“This five second blessing is a lifetime of misery and suffering for this elephant – all just to make us feel good.”

Lawyer and founder of the Cambodia Wildlife Sanctuary David B Casselman, who has represented many animal-related causes in court pro bono, echoed the panel’s concerns and shared a judge’s comments about the suffering of an elephant at a zoo in the USA.

Dolphins and whales in captivity: “abnormal, damaging and cruel”

Along with elephants, whales and dolphins rank amongst the most intelligent and social animals in the world. 

They have extremely complex – often lifelong – social relationships with immediate and extended family members, as well as ‘friendships’ with many others. 

Rob Laidlaw, a biologist and founder of Zoo Check, told the panel and audience that the artificial social groupings of cetaceans in captivity and the routine isolation of a few animals is “abnormal, damaging and cruel.”

“All over the world, everybody who’s concerned has to push for progressive laws that positively impact whales and dolphins in captivity and in the wild – both to prevent new whales coming into captivity and to try to get rid of captivity.”

Cruel training practices in circuses

The use of wild animals in circuses is being phased out in many countries, but Pei Su expressed concern that, despite this, the number of travelling circuses is increasing in China. 

Circus animals are commonly kept in small trailers which don’t adequately provide for their needs, and training methods are often cruel.

Muriel Arnal, founding president of One Voice, said: “Circuses are places of cruelty. For example, the trainers will beat the tigers until they go through the circle of fire.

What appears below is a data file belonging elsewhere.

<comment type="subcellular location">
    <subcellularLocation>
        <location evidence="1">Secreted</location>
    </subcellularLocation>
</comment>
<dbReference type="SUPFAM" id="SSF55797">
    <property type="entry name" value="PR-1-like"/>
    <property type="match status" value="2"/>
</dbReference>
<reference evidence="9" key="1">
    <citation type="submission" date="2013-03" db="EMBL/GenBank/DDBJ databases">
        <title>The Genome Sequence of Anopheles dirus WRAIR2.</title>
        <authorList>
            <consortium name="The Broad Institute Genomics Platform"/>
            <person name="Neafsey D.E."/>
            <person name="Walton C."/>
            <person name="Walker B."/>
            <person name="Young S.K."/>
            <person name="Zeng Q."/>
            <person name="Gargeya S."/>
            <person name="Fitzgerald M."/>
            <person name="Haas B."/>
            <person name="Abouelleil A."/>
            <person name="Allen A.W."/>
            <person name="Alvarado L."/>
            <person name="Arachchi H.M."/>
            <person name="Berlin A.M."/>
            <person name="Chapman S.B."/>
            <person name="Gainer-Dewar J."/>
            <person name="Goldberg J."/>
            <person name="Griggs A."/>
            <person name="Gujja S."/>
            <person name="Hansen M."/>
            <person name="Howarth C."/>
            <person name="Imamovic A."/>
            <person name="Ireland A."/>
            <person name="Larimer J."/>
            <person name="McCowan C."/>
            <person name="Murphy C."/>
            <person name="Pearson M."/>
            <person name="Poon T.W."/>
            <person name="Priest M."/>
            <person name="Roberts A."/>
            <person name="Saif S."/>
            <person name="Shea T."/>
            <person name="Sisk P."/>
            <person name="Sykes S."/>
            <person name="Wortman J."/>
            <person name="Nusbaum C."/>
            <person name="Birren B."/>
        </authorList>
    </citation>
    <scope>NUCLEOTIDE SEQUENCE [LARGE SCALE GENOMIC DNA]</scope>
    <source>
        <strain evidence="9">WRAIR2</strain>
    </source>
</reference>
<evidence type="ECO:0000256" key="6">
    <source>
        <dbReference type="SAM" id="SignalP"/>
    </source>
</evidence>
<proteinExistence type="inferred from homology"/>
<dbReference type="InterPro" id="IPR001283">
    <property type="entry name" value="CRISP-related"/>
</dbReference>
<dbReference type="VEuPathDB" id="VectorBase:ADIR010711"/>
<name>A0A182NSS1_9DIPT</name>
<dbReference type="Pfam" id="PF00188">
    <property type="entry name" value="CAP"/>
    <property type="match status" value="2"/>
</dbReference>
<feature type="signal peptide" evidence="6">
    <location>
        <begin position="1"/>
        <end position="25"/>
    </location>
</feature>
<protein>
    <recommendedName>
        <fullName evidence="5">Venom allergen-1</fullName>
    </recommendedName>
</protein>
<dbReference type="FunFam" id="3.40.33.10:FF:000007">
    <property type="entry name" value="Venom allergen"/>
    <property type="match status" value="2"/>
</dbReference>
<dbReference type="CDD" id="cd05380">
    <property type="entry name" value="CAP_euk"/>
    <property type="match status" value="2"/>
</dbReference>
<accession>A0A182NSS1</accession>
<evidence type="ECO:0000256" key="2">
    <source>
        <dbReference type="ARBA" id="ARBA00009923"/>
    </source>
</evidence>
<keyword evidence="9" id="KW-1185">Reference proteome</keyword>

“Tigers are extremely afraid of fire. Therefore, they have to be more afraid of the trainer than they are of the deadly fire.”

Wild animals deserve respect and compassion

Will Travers, president of the Born Free Foundation, described an incident he still remembers vividly from when he visited a zoo as a child. 

He saw a polar bear repeatedly walking from one side of an enclosure to the other, spinning on its back legs. Other visitors said they thought the bear was “performing a dance” for them.

“The bear was not dancing – the bear was mad,” he said.

“He was insane because he was being kept in captivity and had created an alternative world in his head – just like happens with many humans who’ve suffered some kind of extreme trauma.

“Now the tide of history is flowing in only one direction. The more we understand about wild animals as individuals – the more we recognise them as sentient beings – the less tenable it is for us to treat them as things.” 

Please join us in being compassionate consumers and travellers. 

Before you take an elephant ride, swim with dolphins, watch animal performances or take selfies with wildlife, check the information on how these animals are treated –  and if you’re not sure, don’t do it.

We agree that it’s incumbent on each and every one of us to treat these beautiful, intelligent animals with the respect and compassion they deserve.

We would like to thank Laurent Dingli, founder of the International Conservation and Diversity Team, who set the wheels for this webinar in motion, and Heidi Riddle, vice chair of the IUCN Asian Elephant Specialist Group who moderated the discussion.

ACTAsia relies on donations in order to continue its vital education programme teaching children in Asia to show compassion and empathy to animals. If you would like to support us, you can donate via the website.